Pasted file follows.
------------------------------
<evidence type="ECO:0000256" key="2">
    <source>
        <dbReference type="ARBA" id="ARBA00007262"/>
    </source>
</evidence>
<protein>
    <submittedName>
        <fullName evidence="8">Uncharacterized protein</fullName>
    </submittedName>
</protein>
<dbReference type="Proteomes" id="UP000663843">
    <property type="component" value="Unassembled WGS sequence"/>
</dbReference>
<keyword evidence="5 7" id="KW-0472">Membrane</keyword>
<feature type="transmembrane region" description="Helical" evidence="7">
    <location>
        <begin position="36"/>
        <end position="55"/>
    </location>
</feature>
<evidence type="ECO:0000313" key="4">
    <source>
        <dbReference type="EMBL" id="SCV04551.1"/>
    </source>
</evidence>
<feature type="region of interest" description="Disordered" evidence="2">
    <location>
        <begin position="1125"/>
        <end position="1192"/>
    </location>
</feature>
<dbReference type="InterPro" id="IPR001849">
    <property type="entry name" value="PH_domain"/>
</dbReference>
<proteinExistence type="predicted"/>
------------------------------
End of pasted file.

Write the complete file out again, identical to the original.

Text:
<evidence type="ECO:0000256" key="2">
    <source>
        <dbReference type="ARBA" id="ARBA00007262"/>
    </source>
</evidence>
<protein>
    <submittedName>
        <fullName evidence="8">Uncharacterized protein</fullName>
    </submittedName>
</protein>
<dbReference type="Proteomes" id="UP000663843">
    <property type="component" value="Unassembled WGS sequence"/>
</dbReference>
<keyword evidence="5 7" id="KW-0472">Membrane</keyword>
<feature type="transmembrane region" description="Helical" evidence="7">
    <location>
        <begin position="36"/>
        <end position="55"/>
    </location>
</feature>
<evidence type="ECO:0000313" key="4">
    <source>
        <dbReference type="EMBL" id="SCV04551.1"/>
    </source>
</evidence>
<feature type="region of interest" description="Disordered" evidence="2">
    <location>
        <begin position="1125"/>
        <end position="1192"/>
    </location>
</feature>
<dbReference type="InterPro" id="IPR001849">
    <property type="entry name" value="PH_domain"/>
</dbReference>
<proteinExistence type="predicted"/>